[Show abstract][Hide abstract] ABSTRACT: In the 1990s several American states passed term limits on legislators with the stated intention of reducing the influence of wealthy industries on career legislators. Although term limits in the United States do not have a direct relationship to public health, the tobacco industry anticipated that term limits could have indirect effects by either limiting or expanding industry influence. We detail the strategy of the tobacco industry in the wake of term limits using internal tobacco company documents and a database of campaign contributions made to legislators in term limited states between 1988 and 2002. Despite some expectations that term limits would limit tobacco industry access to state legislators, term limits appear to have had the opposite effect.
Social Science [?] Medicine 03/2014; 104:1–5. DOI:10.1016/j.socscimed.2013.11.005 · 2.89 Impact Factor
[Show abstract][Hide abstract] ABSTRACT: Immigration has become an increasingly salient national issue in the US, and the Department of Justice recently increased federal efforts to prosecute immigration offenses. This shift, however, relies on the cooperation of US attorneys and their assistants. Traditionally federal prosecutors have enjoyed enormous discretion and have been responsive to local concerns. To consider how the centralized goal of immigration enforcement may have influenced federal prosecutors in regional offices, we review their prosecution of immigration offenses in California using over a decade’s worth of data. Our findings suggest that although centralizing forces influence immigration prosecutions, individual US attorneys’ offices retain distinct characteristics. Local factors influence federal prosecutors’ behavior in different ways depending on the office. Contrary to expectations, unemployment rates did not affect prosecutors’ willingness to pursue immigration offenses, nor did local popular opinion about illegal immigration.
California Journal of Politics and Policy 01/2013; 5(2). DOI:10.1515/cjpp-2012-0041
[Show abstract][Hide abstract] ABSTRACT: This is the protocol for a review and there is no abstract. The objectives are as follows: To evaluate the effectiveness of tobacco cessation therapy offered concurrently with treatment for drug and alcohol addiction.
Cohrane Database of Systematic Reviews 12/2012; 12:1-10. DOI:10.1002/14651858.CD010274
[Show abstract][Hide abstract] ABSTRACT: The "We Card" program is the most ubiquitous tobacco industry "youth smoking prevention" program in the United States, and its retailer materials have been copied in other countries. The program's effectiveness has been questioned, but no previous studies have examined its development, goals, and uses from the tobacco industry's perspective. On the basis of our analysis of tobacco industry documents released under the 1998 Master Settlement Agreement, we concluded that the We Card program was undertaken for 2 primary purposes: to improve the tobacco industry's image and to reduce regulation and the enforcement of existing laws. Policymakers should be cautious about accepting industry self-regulation at face value, both because it redounds to the industry's benefit and because it is ineffective.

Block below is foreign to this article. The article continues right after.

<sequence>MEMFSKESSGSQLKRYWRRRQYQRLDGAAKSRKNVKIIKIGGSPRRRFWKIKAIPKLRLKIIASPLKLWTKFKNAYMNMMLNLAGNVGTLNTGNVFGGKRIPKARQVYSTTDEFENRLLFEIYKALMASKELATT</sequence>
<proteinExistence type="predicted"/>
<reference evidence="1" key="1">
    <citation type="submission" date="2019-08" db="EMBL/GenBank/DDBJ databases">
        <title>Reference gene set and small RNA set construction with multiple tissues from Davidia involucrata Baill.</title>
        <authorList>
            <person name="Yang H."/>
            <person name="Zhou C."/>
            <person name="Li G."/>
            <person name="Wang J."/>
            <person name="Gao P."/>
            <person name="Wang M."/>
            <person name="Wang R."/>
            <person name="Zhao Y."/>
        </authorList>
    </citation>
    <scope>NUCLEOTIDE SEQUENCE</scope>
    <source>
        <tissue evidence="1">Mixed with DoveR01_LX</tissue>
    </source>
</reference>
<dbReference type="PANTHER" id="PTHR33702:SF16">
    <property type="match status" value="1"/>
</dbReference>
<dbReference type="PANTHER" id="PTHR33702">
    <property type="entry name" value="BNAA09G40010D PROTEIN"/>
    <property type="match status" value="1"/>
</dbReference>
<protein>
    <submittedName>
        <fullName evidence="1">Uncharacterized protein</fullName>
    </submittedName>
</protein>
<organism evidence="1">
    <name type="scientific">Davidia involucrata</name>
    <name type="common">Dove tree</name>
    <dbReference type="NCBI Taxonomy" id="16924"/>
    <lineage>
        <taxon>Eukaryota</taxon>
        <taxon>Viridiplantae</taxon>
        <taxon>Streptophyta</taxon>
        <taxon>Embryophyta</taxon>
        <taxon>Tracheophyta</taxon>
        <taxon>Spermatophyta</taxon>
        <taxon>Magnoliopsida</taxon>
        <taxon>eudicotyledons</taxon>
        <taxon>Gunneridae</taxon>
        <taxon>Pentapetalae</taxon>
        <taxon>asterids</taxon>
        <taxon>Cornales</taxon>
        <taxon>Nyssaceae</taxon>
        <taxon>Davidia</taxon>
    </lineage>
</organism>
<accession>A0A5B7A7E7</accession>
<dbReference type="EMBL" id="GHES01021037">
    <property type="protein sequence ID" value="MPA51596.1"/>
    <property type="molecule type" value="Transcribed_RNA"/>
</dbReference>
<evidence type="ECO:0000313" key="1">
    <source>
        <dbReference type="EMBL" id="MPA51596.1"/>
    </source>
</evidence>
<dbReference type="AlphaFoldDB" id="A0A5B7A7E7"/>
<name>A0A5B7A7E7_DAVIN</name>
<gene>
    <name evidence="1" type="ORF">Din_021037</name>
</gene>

American Journal of Public Health 07/2010; 100(7):1188-201. DOI:10.2105/AJPH.2009.169573 · 4.55 Impact Factor
[Show abstract][Hide abstract] ABSTRACT: Scientific research has been increasingly involved in justifying public health policy changes relating to the use and taxation of tobacco, alcohol, pharmaceuticals, and food. In response, industries selling such products have developed research programs intended to prove they pose limited public health risks. Such research has historically been likely to find results palatable to funders, spurring intensive research regarding how financial conflicts of interest influence research findings. However, little research has considered whether this conflicted research is effective in shifting popular perceptions about what constitutes public health risks. We investigate how research on tobacco and pharmaceuticals is perceived relative to other public health risks in the context of eight training workshops designed to improve the understanding of scientific research. Workshops focus on the critical appraisal of research findings, including a discussion of what constitutes bias in research, and enroll 20-30 clinicians, consumer advocates, journalists, or parents of school-age children in each session. The workshop curriculum presents and critiques research studies. We analyze transcripts of the sessions for content regarding initial perceptions of health risks and assessments of credibility, and the extent to which beliefs change in the course of the workshop. Our findings suggest the extent to which conflicted research is embedded in popular perceptions of health risks.